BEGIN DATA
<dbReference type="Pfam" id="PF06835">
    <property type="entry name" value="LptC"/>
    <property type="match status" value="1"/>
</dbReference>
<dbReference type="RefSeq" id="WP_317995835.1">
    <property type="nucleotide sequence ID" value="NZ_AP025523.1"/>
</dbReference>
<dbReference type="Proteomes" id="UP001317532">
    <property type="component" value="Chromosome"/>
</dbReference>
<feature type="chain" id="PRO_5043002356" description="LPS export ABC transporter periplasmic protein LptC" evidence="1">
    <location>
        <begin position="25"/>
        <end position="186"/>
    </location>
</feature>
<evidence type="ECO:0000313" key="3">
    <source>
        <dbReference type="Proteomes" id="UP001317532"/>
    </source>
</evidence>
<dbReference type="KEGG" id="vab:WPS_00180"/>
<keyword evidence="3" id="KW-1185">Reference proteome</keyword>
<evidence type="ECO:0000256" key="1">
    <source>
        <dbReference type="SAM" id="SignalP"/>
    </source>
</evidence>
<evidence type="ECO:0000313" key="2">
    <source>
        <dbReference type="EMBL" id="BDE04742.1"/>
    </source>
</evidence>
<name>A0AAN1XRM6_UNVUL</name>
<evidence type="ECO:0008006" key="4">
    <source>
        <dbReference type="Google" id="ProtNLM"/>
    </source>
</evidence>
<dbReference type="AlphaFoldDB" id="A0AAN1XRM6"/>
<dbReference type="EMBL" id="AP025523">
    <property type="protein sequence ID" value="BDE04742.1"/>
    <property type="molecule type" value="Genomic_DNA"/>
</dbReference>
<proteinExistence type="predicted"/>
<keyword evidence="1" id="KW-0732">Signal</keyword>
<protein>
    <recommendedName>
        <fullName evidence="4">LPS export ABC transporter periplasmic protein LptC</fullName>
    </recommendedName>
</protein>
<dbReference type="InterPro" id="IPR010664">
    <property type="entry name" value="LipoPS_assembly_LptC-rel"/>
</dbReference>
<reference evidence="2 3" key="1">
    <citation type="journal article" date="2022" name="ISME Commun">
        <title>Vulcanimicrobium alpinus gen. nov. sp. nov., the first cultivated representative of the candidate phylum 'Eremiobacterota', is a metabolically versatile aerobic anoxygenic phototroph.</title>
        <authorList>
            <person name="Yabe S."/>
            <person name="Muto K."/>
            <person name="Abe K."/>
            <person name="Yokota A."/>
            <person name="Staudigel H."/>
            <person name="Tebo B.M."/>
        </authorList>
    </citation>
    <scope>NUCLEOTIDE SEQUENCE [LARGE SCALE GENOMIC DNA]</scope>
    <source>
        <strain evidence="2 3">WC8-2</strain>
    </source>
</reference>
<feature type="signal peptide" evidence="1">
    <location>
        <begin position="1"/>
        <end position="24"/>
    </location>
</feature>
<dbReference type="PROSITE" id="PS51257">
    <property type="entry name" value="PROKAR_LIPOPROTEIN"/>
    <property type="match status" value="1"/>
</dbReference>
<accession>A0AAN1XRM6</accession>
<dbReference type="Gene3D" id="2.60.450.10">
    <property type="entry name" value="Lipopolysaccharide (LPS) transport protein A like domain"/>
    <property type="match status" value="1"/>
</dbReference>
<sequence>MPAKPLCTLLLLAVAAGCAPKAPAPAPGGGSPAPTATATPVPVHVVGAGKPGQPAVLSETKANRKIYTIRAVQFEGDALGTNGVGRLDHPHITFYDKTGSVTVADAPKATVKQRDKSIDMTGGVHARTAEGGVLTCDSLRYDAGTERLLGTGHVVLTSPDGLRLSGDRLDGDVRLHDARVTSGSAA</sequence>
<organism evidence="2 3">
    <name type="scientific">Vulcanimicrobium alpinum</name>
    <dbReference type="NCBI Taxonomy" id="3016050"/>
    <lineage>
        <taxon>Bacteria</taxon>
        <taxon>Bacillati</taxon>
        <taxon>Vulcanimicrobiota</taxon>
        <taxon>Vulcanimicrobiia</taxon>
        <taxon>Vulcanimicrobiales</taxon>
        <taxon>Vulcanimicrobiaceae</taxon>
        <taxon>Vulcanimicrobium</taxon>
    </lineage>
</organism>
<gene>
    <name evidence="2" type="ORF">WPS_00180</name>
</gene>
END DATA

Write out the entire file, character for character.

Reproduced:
<dbReference type="Pfam" id="PF06835">
    <property type="entry name" value="LptC"/>
    <property type="match status" value="1"/>
</dbReference>
<dbReference type="RefSeq" id="WP_317995835.1">
    <property type="nucleotide sequence ID" value="NZ_AP025523.1"/>
</dbReference>
<dbReference type="Proteomes" id="UP001317532">
    <property type="component" value="Chromosome"/>
</dbReference>
<feature type="chain" id="PRO_5043002356" description="LPS export ABC transporter periplasmic protein LptC" evidence="1">
    <location>
        <begin position="25"/>
        <end position="186"/>
    </location>
</feature>
<evidence type="ECO:0000313" key="3">
    <source>
        <dbReference type="Proteomes" id="UP001317532"/>
    </source>
</evidence>
<dbReference type="KEGG" id="vab:WPS_00180"/>
<keyword evidence="3" id="KW-1185">Reference proteome</keyword>
<evidence type="ECO:0000256" key="1">
    <source>
        <dbReference type="SAM" id="SignalP"/>
    </source>
</evidence>
<evidence type="ECO:0000313" key="2">
    <source>
        <dbReference type="EMBL" id="BDE04742.1"/>
    </source>
</evidence>
<name>A0AAN1XRM6_UNVUL</name>
<evidence type="ECO:0008006" key="4">
    <source>
        <dbReference type="Google" id="ProtNLM"/>
    </source>
</evidence>
<dbReference type="AlphaFoldDB" id="A0AAN1XRM6"/>
<dbReference type="EMBL" id="AP025523">
    <property type="protein sequence ID" value="BDE04742.1"/>
    <property type="molecule type" value="Genomic_DNA"/>
</dbReference>
<proteinExistence type="predicted"/>
<keyword evidence="1" id="KW-0732">Signal</keyword>
<protein>
    <recommendedName>
        <fullName evidence="4">LPS export ABC transporter periplasmic protein LptC</fullName>
    </recommendedName>
</protein>
<dbReference type="InterPro" id="IPR010664">
    <property type="entry name" value="LipoPS_assembly_LptC-rel"/>
</dbReference>
<reference evidence="2 3" key="1">
    <citation type="journal article" date="2022" name="ISME Commun">
        <title>Vulcanimicrobium alpinus gen. nov. sp. nov., the first cultivated representative of the candidate phylum 'Eremiobacterota', is a metabolically versatile aerobic anoxygenic phototroph.</title>
        <authorList>
            <person name="Yabe S."/>
            <person name="Muto K."/>
            <person name="Abe K."/>
            <person name="Yokota A."/>
            <person name="Staudigel H."/>
            <person name="Tebo B.M."/>
        </authorList>
    </citation>
    <scope>NUCLEOTIDE SEQUENCE [LARGE SCALE GENOMIC DNA]</scope>
    <source>
        <strain evidence="2 3">WC8-2</strain>
    </source>
</reference>
<feature type="signal peptide" evidence="1">
    <location>
        <begin position="1"/>
        <end position="24"/>
    </location>
</feature>
<dbReference type="PROSITE" id="PS51257">
    <property type="entry name" value="PROKAR_LIPOPROTEIN"/>
    <property type="match status" value="1"/>
</dbReference>
<accession>A0AAN1XRM6</accession>
<dbReference type="Gene3D" id="2.60.450.10">
    <property type="entry name" value="Lipopolysaccharide (LPS) transport protein A like domain"/>
    <property type="match status" value="1"/>
</dbReference>
<sequence>MPAKPLCTLLLLAVAAGCAPKAPAPAPGGGSPAPTATATPVPVHVVGAGKPGQPAVLSETKANRKIYTIRAVQFEGDALGTNGVGRLDHPHITFYDKTGSVTVADAPKATVKQRDKSIDMTGGVHARTAEGGVLTCDSLRYDAGTERLLGTGHVVLTSPDGLRLSGDRLDGDVRLHDARVTSGSAA</sequence>
<organism evidence="2 3">
    <name type="scientific">Vulcanimicrobium alpinum</name>
    <dbReference type="NCBI Taxonomy" id="3016050"/>
    <lineage>
        <taxon>Bacteria</taxon>
        <taxon>Bacillati</taxon>
        <taxon>Vulcanimicrobiota</taxon>
        <taxon>Vulcanimicrobiia</taxon>
        <taxon>Vulcanimicrobiales</taxon>
        <taxon>Vulcanimicrobiaceae</taxon>
        <taxon>Vulcanimicrobium</taxon>
    </lineage>
</organism>
<gene>
    <name evidence="2" type="ORF">WPS_00180</name>
</gene>